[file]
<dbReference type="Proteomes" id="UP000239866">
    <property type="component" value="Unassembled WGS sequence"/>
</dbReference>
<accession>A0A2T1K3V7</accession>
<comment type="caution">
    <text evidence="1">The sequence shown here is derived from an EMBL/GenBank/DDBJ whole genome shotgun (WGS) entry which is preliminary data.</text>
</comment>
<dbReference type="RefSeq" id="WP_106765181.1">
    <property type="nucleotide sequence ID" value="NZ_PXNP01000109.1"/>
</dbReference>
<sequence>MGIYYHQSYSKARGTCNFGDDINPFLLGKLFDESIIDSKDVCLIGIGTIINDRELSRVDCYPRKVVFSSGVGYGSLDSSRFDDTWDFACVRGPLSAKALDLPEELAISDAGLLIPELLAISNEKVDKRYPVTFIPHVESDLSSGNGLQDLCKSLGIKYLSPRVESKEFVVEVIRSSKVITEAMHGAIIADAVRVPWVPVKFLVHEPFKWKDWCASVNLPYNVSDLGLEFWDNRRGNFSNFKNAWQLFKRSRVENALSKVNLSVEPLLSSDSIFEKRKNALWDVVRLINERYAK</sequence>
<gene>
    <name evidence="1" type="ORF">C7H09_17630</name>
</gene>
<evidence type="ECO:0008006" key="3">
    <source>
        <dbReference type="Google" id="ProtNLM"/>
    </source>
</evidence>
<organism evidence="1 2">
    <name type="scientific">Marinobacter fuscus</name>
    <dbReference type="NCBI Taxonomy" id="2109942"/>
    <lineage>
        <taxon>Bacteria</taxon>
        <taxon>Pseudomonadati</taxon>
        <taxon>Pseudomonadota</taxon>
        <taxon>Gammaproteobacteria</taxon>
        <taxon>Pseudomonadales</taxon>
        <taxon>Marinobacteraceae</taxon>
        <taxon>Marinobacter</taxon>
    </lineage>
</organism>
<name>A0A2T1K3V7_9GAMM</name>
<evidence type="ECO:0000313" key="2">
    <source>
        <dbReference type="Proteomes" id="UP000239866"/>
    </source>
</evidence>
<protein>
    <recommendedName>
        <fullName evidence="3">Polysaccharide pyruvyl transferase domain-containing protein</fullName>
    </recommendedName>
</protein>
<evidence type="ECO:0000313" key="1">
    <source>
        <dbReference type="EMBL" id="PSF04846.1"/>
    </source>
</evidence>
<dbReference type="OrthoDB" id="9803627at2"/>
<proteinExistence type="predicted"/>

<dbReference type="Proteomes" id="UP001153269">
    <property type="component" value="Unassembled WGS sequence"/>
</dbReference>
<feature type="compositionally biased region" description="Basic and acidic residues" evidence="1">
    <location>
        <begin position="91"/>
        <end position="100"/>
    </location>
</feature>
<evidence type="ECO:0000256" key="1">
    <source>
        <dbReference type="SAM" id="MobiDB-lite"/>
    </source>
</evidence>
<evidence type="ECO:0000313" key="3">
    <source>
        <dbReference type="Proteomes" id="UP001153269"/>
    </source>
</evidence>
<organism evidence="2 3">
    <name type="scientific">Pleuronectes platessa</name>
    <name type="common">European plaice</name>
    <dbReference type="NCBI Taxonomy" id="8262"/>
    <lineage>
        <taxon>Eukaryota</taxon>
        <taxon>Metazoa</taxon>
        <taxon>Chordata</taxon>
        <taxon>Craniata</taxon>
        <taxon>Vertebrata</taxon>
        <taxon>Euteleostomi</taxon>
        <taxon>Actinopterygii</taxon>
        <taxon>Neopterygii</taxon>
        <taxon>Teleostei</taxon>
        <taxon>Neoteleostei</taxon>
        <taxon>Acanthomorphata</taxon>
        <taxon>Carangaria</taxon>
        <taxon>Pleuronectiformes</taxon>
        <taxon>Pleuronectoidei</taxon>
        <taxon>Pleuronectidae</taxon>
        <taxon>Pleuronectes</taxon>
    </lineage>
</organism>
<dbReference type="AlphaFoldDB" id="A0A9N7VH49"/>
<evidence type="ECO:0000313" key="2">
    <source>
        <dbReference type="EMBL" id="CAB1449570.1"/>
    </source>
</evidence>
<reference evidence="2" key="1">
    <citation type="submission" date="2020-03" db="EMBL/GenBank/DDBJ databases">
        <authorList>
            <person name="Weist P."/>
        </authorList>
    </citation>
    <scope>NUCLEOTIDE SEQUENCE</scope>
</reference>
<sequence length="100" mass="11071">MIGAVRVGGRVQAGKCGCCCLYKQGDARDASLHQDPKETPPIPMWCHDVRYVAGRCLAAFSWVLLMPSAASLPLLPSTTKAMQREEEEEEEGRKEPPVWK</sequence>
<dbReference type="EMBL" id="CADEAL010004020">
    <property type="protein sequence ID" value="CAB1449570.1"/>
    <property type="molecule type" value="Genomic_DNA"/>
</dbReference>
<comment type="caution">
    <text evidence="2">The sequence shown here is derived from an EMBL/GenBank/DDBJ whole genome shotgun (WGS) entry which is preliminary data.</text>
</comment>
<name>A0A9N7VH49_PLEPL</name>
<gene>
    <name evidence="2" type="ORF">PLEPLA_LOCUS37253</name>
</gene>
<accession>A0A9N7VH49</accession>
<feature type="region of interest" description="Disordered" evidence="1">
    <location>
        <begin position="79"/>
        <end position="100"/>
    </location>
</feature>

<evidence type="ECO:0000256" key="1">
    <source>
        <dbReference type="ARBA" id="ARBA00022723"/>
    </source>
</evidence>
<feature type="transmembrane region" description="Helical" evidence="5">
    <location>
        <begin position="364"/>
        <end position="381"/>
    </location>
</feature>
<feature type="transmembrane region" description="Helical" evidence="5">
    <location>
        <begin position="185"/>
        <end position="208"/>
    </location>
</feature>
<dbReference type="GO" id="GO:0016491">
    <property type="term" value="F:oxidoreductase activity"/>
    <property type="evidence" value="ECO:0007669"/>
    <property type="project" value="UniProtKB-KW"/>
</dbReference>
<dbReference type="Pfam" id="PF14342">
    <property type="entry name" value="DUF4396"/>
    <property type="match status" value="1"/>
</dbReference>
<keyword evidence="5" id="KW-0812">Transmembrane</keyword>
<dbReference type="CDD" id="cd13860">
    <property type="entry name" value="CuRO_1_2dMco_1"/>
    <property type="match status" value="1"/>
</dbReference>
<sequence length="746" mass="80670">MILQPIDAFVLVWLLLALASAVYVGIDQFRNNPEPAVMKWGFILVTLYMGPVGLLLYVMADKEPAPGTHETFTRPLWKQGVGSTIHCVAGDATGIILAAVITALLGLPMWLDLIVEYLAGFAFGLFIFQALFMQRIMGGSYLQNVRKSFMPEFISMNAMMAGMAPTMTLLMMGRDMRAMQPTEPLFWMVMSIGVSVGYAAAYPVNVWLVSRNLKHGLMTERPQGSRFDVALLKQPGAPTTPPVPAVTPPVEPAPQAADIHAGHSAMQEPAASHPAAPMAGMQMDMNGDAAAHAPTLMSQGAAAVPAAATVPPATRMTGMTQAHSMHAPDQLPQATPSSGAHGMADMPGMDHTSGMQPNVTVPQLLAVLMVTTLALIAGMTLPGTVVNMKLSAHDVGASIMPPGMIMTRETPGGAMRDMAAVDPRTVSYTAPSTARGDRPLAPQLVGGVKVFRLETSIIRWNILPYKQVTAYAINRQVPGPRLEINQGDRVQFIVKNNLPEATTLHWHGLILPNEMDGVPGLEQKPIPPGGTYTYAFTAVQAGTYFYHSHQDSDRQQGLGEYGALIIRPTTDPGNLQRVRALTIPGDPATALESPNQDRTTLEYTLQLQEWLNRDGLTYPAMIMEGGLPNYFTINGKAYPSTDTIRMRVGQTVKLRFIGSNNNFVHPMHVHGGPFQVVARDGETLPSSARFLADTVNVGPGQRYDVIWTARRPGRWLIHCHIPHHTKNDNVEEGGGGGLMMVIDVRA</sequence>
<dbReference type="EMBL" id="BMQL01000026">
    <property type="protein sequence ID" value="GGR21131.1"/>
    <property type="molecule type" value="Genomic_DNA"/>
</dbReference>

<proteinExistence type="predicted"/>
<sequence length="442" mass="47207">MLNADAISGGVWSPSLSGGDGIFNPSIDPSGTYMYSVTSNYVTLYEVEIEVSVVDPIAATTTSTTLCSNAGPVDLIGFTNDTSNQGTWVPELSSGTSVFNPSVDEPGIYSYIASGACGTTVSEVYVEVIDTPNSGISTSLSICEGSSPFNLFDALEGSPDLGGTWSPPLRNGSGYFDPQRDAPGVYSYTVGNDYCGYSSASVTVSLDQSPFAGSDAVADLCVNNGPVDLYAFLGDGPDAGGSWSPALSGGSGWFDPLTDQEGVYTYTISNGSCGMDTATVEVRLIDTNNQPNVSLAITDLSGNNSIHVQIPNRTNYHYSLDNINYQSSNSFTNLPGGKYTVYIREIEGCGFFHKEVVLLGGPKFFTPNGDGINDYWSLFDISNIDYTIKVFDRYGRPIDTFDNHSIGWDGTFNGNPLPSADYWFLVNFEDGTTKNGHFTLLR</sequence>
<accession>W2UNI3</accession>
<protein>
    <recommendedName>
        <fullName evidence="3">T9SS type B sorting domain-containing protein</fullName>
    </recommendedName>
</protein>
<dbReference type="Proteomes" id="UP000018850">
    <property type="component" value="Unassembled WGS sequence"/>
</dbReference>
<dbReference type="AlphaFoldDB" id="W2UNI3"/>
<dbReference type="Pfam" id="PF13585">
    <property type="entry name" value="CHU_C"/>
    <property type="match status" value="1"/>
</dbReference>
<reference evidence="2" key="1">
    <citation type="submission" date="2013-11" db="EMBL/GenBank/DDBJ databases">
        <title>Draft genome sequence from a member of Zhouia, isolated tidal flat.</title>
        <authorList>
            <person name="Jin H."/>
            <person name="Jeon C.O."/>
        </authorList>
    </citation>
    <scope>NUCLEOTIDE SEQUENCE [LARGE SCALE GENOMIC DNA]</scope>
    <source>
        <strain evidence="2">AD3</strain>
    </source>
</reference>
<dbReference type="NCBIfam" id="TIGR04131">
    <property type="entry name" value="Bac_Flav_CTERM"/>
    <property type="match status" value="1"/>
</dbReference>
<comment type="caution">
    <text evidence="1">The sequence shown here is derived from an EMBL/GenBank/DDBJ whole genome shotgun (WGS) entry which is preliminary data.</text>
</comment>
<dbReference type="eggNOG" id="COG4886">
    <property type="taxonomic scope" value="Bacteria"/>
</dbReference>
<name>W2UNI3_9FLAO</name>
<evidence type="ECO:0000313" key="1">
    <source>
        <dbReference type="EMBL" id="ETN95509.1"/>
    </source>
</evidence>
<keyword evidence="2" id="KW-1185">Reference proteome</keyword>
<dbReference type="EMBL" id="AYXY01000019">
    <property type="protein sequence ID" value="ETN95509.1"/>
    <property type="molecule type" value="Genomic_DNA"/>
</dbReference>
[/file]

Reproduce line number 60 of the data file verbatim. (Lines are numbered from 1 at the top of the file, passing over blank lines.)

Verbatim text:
<evidence type="ECO:0000256" key="1">